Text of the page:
Refuting false claim about abrogation in hadeeth

27-3-2016 | IslamWeb


I have a question regarding abrogations in Islam during the time of prophet Muhammad, sallallaahu 'alayhi wa sallam. My question is: how can we be sure that the authentic hadiths that we have today were not abrogated (i.e., sometime after that but before the demise of prophet Muhammad) and there was a new ruling on the matter? There are many matters in which there were abrogations, matters that we know of, so I am thinking that maybe there are matters that were abrogated and that we do not know of? So how can we follow the authentic and good hadiths without knowing for sure that they were not abrogated?


All perfect praise be to Allaah, The Lord of the Worlds. I testify that there is none worthy of worship except Allaah and that Muhammad  sallallaahu  `alayhi  wa  sallam ( may  Allaah exalt his mention ) is His slave and Messenger.

You should know that the basic principle is that the ahaadeeth were not abrogated; however, this does not negate the fact that there are some abrogated ahaadeeth. For instance, the Prophet  sallallaahu  `alayhi  wa  sallam ( may  Allaah exalt his mention ) used to forbid visiting graves and storing the sacrificial meat, as was narrated by Imaam Muslim and others; it was narrated that the Prophet  sallallaahu  `alayhi  wa  sallam ( may  Allaah exalt his mention ) used to forbid visiting graves, drinking in (certain kinds of) containers, and storing the sacrificial meat for more than three days. Later, he  sallallaahu  `alayhi  wa  sallam ( may  Allaah exalt his mention ) said, "I used to forbid you from visiting graves, you may visit them for they are a reminder of the Hereafter; and I used to forbid you from drinking in certain containers, you may drink from them but avoid everything that intoxicates; and I used to forbid you from storing the sacrificial meat for more than three days, you may store them as long as you wish." [Ahmad]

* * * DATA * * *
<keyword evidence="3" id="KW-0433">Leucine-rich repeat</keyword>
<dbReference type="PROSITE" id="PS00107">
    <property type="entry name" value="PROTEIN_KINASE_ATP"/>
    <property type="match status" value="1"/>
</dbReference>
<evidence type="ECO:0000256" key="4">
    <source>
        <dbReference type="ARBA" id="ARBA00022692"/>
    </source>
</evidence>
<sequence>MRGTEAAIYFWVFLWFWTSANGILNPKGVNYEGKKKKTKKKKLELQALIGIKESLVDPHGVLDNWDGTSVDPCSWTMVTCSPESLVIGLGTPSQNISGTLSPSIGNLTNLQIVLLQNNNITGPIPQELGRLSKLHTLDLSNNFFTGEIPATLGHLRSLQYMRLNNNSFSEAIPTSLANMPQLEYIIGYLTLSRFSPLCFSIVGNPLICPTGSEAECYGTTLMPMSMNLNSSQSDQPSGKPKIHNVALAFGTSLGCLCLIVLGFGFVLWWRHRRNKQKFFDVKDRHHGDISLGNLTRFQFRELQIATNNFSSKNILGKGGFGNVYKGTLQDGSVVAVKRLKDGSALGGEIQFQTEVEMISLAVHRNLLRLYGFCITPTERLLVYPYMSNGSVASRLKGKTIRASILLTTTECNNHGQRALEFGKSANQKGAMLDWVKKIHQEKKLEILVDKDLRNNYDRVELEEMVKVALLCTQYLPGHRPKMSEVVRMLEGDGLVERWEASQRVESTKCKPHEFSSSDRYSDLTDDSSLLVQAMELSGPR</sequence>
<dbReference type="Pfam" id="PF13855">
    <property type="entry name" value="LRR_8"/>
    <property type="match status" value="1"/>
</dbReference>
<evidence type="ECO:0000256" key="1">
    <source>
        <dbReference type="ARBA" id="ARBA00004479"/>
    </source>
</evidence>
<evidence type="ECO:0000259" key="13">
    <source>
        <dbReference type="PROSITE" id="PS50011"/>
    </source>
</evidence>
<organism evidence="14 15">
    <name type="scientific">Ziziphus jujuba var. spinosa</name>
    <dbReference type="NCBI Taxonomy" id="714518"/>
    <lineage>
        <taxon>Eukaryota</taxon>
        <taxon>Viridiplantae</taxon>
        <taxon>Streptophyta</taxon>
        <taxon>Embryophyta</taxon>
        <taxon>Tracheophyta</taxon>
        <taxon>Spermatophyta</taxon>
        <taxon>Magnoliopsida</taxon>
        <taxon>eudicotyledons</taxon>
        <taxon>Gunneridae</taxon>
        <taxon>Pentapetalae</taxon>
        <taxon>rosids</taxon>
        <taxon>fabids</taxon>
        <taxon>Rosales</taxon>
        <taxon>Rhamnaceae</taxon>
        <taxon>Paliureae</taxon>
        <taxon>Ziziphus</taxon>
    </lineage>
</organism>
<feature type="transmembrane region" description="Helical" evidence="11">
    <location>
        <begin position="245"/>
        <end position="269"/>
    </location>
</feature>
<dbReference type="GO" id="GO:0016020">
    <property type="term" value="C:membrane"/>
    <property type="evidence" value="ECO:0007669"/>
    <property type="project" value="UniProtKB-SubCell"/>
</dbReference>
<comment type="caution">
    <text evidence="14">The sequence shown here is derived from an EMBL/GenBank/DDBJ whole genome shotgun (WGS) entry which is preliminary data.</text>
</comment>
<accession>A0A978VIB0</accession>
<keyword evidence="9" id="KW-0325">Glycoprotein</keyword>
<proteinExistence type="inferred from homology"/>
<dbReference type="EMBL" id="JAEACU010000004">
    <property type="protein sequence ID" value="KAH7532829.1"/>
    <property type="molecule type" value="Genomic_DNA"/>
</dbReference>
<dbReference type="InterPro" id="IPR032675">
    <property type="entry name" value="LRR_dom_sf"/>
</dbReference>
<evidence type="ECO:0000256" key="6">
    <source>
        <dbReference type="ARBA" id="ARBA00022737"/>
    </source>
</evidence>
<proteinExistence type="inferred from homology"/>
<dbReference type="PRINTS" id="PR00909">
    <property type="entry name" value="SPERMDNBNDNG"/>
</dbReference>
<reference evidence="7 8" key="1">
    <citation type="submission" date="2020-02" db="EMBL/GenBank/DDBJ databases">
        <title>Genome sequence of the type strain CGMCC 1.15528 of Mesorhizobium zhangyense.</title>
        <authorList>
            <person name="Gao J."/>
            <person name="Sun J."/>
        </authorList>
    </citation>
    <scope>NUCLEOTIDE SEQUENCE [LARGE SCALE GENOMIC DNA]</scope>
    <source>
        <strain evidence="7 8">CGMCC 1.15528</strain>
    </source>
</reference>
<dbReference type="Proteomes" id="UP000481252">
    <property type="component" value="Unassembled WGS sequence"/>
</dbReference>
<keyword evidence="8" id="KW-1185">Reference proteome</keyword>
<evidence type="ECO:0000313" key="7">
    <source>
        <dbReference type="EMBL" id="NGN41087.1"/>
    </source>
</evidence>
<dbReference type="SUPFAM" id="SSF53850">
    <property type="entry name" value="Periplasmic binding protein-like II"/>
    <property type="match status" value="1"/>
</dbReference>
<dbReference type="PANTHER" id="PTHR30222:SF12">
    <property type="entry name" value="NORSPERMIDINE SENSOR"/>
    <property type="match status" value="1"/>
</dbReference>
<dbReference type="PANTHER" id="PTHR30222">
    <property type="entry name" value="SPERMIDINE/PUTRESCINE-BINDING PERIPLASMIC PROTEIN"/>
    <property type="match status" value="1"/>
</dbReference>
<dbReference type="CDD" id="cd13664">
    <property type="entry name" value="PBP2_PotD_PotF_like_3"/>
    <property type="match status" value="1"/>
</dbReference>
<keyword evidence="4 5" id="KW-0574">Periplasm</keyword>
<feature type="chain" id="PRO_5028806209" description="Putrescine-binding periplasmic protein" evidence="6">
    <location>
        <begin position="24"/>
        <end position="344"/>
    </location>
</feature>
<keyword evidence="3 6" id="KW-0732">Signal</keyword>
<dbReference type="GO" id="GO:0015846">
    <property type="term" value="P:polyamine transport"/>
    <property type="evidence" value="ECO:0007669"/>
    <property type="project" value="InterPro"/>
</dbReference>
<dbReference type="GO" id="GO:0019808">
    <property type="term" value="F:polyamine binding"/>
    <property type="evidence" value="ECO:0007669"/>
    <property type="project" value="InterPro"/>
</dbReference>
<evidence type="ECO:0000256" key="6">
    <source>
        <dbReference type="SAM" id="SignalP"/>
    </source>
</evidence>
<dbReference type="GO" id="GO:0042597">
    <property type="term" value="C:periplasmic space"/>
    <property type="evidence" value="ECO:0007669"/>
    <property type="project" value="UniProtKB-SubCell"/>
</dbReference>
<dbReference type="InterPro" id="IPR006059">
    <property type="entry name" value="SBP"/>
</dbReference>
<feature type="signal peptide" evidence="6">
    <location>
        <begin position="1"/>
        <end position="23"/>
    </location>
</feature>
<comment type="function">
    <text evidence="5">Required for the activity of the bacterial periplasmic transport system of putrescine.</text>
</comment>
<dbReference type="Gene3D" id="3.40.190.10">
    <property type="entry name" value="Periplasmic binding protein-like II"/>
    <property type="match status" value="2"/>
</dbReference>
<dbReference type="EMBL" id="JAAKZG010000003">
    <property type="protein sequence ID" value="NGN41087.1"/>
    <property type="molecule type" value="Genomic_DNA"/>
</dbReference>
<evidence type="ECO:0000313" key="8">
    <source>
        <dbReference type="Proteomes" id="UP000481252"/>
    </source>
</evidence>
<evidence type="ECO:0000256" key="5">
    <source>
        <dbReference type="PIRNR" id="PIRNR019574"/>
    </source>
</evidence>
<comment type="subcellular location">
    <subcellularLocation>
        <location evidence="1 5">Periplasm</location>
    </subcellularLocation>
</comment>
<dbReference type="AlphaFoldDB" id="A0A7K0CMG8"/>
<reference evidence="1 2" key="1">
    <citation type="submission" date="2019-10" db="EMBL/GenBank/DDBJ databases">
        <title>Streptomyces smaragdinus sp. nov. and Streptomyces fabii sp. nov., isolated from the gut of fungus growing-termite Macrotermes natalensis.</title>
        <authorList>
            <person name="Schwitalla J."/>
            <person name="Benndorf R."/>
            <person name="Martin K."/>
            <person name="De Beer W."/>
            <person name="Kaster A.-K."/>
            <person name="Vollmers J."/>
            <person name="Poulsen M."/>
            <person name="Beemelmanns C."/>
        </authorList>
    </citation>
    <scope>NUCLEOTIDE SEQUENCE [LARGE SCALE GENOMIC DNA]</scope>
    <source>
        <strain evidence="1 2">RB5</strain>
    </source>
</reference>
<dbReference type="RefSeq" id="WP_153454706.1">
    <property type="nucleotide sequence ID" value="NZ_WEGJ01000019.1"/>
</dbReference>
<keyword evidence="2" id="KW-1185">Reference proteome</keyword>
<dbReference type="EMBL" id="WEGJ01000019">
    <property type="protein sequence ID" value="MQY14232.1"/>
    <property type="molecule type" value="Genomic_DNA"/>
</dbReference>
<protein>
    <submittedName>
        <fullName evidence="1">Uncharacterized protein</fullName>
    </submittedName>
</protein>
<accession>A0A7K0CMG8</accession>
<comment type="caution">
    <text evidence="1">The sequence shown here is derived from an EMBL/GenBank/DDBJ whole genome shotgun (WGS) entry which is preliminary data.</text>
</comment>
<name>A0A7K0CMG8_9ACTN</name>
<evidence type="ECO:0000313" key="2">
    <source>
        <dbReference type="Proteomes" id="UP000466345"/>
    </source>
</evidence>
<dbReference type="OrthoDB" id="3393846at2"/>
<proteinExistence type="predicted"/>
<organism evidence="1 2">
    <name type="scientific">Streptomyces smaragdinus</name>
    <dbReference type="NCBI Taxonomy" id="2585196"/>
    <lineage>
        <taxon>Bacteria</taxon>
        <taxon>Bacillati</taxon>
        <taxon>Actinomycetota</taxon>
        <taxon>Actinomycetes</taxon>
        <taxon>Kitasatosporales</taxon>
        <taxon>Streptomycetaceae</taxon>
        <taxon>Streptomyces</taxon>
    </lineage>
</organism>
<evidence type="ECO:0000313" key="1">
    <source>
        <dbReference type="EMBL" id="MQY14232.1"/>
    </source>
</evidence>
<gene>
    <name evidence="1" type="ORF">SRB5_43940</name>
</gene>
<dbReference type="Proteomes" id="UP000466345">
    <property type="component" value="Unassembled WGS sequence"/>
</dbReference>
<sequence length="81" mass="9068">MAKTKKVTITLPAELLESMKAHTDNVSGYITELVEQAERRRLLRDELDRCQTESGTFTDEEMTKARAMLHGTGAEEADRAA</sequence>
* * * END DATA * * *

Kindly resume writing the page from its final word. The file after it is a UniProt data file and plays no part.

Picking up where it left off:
Scholars of Usool Fiqh and other scholars stated that among the conditions of abrogation are that the abrogating text (naasikh) was revealed (spoken) after the abrogated text (mansookh), and that the naasikh and mansookh cannot possibly exist together at the same time (because they are contradictory). These two important conditions must be met in order for the abrogation to be valid. Dr. Muhammad ibn Husayn ibn Hasan Al-Jeezaani wrote:

"Third Condition: the mansookh must chronologically precede the naasikh. This could be identified through many ways, some of which are the following:

- Ijmaaʻ (consensus): Muslim scholars collectively agree to the contrary of a text, thus indicating that it had been abrogated, since the Muslim nation is never in consensus over an error. The consensus of the Muslim nation in this regard indicates that the more recent text abrogates the older one, not that consensus is the reason for abrogation in and of itself, as mentioned earlier.

- The statements and actions of the Prophet  sallallaahu  `alayhi  wa  sallam ( may  Allaah exalt his mention ); when a hadeeth narrator says, 'Such-and-such text was revealed and was later abrogated or such-and-such was legislated and later on deemed forbidden.'

- Identifying the date the hadeeth was said; thus identifying the naasikh through its more recent date in the presence of a contradictory text.

The abrogated and abrogating texts are identified through reported evidence and not through logical reasoning or analogy.

The fourth condition is that the naasikh and mansookh texts cannot exist simultaneously because they contradict each other." [Maʻaalim Usool Al-Fiqh]

The basic principle in the field of hadeeth is that the ahaadeeth are not abrogated and that there are conditions of abrogation that must be met, it can be fairly said that the claim that some matters may have been abrogated and we do not know of them is a false claim lacking supportive evidence. Moreover, it contradicts the basic principle in this regard, namely the obligation to act upon authentic ahaadeeth and that they are not abrogated.

Allaah knows best.